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John Milton

John Milton (1608 – 1674) was a poet, polemic (master of delivering contentious rhetoric), and civil servant for the Commonwealth of England under Oliver Cromwell. His scholarly accomplishments included learning ten languages, including Syriac and Aramaic. His legacy, one of the cornerstones of English literature, is his epic poem, Paradise Lost (1667). Milton’s stated purpose for writing the poem was “to justify the existence of God and man.” No wonder it took ten books containing over ten thousand lines of verse.
[Featured 19th century reproduction by Günter Josef Radig.]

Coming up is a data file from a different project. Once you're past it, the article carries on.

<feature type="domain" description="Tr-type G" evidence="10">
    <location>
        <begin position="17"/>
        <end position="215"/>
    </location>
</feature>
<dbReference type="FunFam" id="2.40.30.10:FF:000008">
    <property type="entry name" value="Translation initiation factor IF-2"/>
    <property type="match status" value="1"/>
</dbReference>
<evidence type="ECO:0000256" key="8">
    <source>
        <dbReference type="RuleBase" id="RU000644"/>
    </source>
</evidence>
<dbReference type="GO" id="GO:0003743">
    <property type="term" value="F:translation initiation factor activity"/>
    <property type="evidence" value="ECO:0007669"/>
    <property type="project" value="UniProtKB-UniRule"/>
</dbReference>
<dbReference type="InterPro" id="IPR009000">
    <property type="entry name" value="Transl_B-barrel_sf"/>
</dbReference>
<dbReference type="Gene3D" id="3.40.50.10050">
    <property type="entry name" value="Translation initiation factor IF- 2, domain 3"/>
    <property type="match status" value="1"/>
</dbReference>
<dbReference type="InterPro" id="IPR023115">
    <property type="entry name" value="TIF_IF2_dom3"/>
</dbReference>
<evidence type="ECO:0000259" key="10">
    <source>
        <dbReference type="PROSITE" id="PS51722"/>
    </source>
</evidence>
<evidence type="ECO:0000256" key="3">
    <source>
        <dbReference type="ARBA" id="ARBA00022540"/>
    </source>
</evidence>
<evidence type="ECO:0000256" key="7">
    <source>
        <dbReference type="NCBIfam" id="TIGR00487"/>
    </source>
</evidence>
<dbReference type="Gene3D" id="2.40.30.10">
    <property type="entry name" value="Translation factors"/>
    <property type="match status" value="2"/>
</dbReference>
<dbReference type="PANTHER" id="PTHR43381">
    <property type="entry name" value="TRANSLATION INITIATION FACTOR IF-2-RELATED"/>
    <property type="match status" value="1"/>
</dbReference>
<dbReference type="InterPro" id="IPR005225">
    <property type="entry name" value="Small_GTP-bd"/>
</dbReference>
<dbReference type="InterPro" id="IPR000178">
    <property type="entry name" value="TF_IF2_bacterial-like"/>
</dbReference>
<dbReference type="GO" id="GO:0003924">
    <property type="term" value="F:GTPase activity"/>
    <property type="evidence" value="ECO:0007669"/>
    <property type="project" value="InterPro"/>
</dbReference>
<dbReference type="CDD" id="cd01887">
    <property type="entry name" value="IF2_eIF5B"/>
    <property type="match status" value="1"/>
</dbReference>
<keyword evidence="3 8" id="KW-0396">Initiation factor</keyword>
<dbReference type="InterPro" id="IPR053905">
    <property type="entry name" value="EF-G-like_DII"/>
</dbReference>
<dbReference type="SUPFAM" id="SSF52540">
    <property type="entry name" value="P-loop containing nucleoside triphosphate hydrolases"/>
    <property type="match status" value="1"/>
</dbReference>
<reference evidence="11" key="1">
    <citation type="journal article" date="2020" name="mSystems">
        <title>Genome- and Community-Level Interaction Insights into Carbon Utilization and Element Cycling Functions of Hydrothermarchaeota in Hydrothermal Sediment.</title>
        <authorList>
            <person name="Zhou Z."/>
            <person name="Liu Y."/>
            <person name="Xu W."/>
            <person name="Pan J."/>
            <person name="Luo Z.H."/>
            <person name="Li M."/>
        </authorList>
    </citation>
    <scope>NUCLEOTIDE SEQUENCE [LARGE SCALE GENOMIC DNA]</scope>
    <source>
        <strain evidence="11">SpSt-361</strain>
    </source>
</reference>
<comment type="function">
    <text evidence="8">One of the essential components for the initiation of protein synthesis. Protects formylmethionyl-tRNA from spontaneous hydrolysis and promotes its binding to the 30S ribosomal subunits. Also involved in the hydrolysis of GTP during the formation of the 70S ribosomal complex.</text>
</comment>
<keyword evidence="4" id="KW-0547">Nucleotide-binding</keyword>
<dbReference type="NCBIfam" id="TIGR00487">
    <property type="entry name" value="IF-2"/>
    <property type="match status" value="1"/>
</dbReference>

In addition to tackling such a lofty subject so deliberately, what’s more remarkable about Milton’s accomplishment is that he composed his master work totally blind (long before the era of technology-assisted speech-to-text devices). Most likely due to untreated glaucoma, his eyesight deteriorated for years until he was totally blind by 1652 at the age of 44, fifteen years before Paradise Lost was published.


  • Paradise Lost
  • Poems

  • Arcades
  • Comus
  • L’Allegro
  • Lycidas
  • On Shakespeare. 1630.
  • To a Virtuous Young Lady
  • To the Nightingale